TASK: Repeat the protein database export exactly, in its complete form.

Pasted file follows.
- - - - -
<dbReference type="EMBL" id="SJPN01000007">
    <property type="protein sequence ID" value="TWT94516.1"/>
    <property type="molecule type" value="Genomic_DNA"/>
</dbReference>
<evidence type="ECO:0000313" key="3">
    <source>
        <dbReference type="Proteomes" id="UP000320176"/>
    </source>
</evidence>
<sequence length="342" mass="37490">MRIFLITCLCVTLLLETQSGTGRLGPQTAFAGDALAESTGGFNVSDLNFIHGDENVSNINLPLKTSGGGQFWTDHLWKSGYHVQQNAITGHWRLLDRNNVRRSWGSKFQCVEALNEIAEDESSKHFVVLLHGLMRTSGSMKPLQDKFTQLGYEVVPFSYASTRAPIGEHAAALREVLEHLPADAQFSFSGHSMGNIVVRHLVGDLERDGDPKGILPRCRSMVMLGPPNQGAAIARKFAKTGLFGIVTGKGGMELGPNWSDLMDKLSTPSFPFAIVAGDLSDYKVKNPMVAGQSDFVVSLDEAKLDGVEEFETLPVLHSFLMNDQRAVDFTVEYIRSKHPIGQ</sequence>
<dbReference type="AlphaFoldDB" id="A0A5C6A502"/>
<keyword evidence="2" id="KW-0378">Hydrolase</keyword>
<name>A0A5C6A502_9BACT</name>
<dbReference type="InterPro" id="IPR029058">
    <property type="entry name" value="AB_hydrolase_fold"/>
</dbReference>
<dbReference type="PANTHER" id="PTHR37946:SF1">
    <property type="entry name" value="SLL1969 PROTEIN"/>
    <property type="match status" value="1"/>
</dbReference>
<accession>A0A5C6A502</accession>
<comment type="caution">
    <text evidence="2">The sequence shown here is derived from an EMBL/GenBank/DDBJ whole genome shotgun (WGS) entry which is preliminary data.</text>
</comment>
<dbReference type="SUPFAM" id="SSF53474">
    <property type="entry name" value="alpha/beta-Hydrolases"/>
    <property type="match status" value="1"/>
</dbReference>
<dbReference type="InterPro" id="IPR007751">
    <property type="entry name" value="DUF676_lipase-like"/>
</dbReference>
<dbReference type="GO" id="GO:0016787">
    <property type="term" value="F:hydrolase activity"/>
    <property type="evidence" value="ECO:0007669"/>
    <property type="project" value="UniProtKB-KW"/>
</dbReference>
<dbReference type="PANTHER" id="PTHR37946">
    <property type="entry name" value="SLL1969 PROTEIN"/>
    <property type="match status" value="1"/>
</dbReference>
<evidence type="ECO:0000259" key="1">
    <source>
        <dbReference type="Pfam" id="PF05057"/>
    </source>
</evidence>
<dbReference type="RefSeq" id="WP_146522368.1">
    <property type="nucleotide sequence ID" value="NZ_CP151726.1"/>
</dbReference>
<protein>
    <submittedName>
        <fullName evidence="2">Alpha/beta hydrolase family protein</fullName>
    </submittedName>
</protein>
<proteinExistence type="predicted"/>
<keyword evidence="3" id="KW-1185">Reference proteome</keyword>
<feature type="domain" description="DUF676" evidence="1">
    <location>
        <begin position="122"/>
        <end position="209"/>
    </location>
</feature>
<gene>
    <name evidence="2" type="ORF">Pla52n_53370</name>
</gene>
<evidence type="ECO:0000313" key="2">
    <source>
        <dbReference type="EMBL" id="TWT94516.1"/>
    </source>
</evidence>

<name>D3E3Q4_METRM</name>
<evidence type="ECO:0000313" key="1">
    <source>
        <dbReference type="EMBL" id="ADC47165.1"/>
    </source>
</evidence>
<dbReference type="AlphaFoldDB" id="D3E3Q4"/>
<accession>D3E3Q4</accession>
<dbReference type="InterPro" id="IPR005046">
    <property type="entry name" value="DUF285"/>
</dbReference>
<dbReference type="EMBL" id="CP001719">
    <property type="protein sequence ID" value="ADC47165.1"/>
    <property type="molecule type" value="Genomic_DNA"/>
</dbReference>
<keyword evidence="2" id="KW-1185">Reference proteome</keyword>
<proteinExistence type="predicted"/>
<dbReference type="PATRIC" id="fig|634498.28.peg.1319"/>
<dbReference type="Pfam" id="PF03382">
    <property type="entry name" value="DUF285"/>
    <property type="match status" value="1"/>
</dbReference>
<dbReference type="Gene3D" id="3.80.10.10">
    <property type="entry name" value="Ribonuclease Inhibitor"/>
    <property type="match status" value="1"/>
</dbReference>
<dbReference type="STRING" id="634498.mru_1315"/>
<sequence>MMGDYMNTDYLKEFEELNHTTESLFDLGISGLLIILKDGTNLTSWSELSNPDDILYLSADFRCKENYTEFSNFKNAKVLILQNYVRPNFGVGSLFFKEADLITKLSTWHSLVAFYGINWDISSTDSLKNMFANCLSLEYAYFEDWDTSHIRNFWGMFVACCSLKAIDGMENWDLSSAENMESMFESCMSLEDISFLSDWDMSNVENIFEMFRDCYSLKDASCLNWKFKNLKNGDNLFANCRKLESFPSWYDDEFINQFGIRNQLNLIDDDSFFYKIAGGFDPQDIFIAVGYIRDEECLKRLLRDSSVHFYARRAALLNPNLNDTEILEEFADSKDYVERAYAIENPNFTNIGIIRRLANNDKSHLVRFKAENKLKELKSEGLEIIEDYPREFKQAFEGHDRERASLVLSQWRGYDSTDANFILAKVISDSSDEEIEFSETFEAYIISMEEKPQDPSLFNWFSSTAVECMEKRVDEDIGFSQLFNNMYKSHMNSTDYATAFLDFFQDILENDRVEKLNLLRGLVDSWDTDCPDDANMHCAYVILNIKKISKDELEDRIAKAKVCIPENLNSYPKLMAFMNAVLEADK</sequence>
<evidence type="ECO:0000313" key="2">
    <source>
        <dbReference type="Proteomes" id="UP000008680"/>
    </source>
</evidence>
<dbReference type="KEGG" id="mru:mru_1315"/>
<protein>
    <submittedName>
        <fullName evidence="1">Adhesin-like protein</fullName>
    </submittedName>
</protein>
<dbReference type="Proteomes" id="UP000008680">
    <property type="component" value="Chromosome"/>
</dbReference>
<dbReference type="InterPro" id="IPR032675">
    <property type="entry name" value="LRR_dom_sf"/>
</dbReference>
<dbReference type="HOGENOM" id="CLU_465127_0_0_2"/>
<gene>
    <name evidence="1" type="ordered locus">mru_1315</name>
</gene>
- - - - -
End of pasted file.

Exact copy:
<dbReference type="EMBL" id="SJPN01000007">
    <property type="protein sequence ID" value="TWT94516.1"/>
    <property type="molecule type" value="Genomic_DNA"/>
</dbReference>
<evidence type="ECO:0000313" key="3">
    <source>
        <dbReference type="Proteomes" id="UP000320176"/>
    </source>
</evidence>
<sequence length="342" mass="37490">MRIFLITCLCVTLLLETQSGTGRLGPQTAFAGDALAESTGGFNVSDLNFIHGDENVSNINLPLKTSGGGQFWTDHLWKSGYHVQQNAITGHWRLLDRNNVRRSWGSKFQCVEALNEIAEDESSKHFVVLLHGLMRTSGSMKPLQDKFTQLGYEVVPFSYASTRAPIGEHAAALREVLEHLPADAQFSFSGHSMGNIVVRHLVGDLERDGDPKGILPRCRSMVMLGPPNQGAAIARKFAKTGLFGIVTGKGGMELGPNWSDLMDKLSTPSFPFAIVAGDLSDYKVKNPMVAGQSDFVVSLDEAKLDGVEEFETLPVLHSFLMNDQRAVDFTVEYIRSKHPIGQ</sequence>
<dbReference type="AlphaFoldDB" id="A0A5C6A502"/>
<keyword evidence="2" id="KW-0378">Hydrolase</keyword>
<name>A0A5C6A502_9BACT</name>
<dbReference type="InterPro" id="IPR029058">
    <property type="entry name" value="AB_hydrolase_fold"/>
</dbReference>
<dbReference type="PANTHER" id="PTHR37946:SF1">
    <property type="entry name" value="SLL1969 PROTEIN"/>
    <property type="match status" value="1"/>
</dbReference>
<accession>A0A5C6A502</accession>
<comment type="caution">
    <text evidence="2">The sequence shown here is derived from an EMBL/GenBank/DDBJ whole genome shotgun (WGS) entry which is preliminary data.</text>
</comment>
<dbReference type="SUPFAM" id="SSF53474">
    <property type="entry name" value="alpha/beta-Hydrolases"/>
    <property type="match status" value="1"/>
</dbReference>
<dbReference type="InterPro" id="IPR007751">
    <property type="entry name" value="DUF676_lipase-like"/>
</dbReference>
<dbReference type="GO" id="GO:0016787">
    <property type="term" value="F:hydrolase activity"/>
    <property type="evidence" value="ECO:0007669"/>
    <property type="project" value="UniProtKB-KW"/>
</dbReference>
<dbReference type="PANTHER" id="PTHR37946">
    <property type="entry name" value="SLL1969 PROTEIN"/>
    <property type="match status" value="1"/>
</dbReference>
<evidence type="ECO:0000259" key="1">
    <source>
        <dbReference type="Pfam" id="PF05057"/>
    </source>
</evidence>
<dbReference type="RefSeq" id="WP_146522368.1">
    <property type="nucleotide sequence ID" value="NZ_CP151726.1"/>
</dbReference>
<protein>
    <submittedName>
        <fullName evidence="2">Alpha/beta hydrolase family protein</fullName>
    </submittedName>
</protein>
<proteinExistence type="predicted"/>
<keyword evidence="3" id="KW-1185">Reference proteome</keyword>
<feature type="domain" description="DUF676" evidence="1">
    <location>
        <begin position="122"/>
        <end position="209"/>
    </location>
</feature>
<gene>
    <name evidence="2" type="ORF">Pla52n_53370</name>
</gene>
<evidence type="ECO:0000313" key="2">
    <source>
        <dbReference type="EMBL" id="TWT94516.1"/>
    </source>
</evidence>

<name>D3E3Q4_METRM</name>
<evidence type="ECO:0000313" key="1">
    <source>
        <dbReference type="EMBL" id="ADC47165.1"/>
    </source>
</evidence>
<dbReference type="AlphaFoldDB" id="D3E3Q4"/>
<accession>D3E3Q4</accession>
<dbReference type="InterPro" id="IPR005046">
    <property type="entry name" value="DUF285"/>
</dbReference>
<dbReference type="EMBL" id="CP001719">
    <property type="protein sequence ID" value="ADC47165.1"/>
    <property type="molecule type" value="Genomic_DNA"/>
</dbReference>
<keyword evidence="2" id="KW-1185">Reference proteome</keyword>
<proteinExistence type="predicted"/>
<dbReference type="PATRIC" id="fig|634498.28.peg.1319"/>
<dbReference type="Pfam" id="PF03382">
    <property type="entry name" value="DUF285"/>
    <property type="match status" value="1"/>
</dbReference>
<dbReference type="Gene3D" id="3.80.10.10">
    <property type="entry name" value="Ribonuclease Inhibitor"/>
    <property type="match status" value="1"/>
</dbReference>
<dbReference type="STRING" id="634498.mru_1315"/>
<sequence>MMGDYMNTDYLKEFEELNHTTESLFDLGISGLLIILKDGTNLTSWSELSNPDDILYLSADFRCKENYTEFSNFKNAKVLILQNYVRPNFGVGSLFFKEADLITKLSTWHSLVAFYGINWDISSTDSLKNMFANCLSLEYAYFEDWDTSHIRNFWGMFVACCSLKAIDGMENWDLSSAENMESMFESCMSLEDISFLSDWDMSNVENIFEMFRDCYSLKDASCLNWKFKNLKNGDNLFANCRKLESFPSWYDDEFINQFGIRNQLNLIDDDSFFYKIAGGFDPQDIFIAVGYIRDEECLKRLLRDSSVHFYARRAALLNPNLNDTEILEEFADSKDYVERAYAIENPNFTNIGIIRRLANNDKSHLVRFKAENKLKELKSEGLEIIEDYPREFKQAFEGHDRERASLVLSQWRGYDSTDANFILAKVISDSSDEEIEFSETFEAYIISMEEKPQDPSLFNWFSSTAVECMEKRVDEDIGFSQLFNNMYKSHMNSTDYATAFLDFFQDILENDRVEKLNLLRGLVDSWDTDCPDDANMHCAYVILNIKKISKDELEDRIAKAKVCIPENLNSYPKLMAFMNAVLEADK</sequence>
<evidence type="ECO:0000313" key="2">
    <source>
        <dbReference type="Proteomes" id="UP000008680"/>
    </source>
</evidence>
<dbReference type="KEGG" id="mru:mru_1315"/>
<protein>
    <submittedName>
        <fullName evidence="1">Adhesin-like protein</fullName>
    </submittedName>
</protein>
<dbReference type="Proteomes" id="UP000008680">
    <property type="component" value="Chromosome"/>
</dbReference>
<dbReference type="InterPro" id="IPR032675">
    <property type="entry name" value="LRR_dom_sf"/>
</dbReference>
<dbReference type="HOGENOM" id="CLU_465127_0_0_2"/>
<gene>
    <name evidence="1" type="ordered locus">mru_1315</name>
</gene>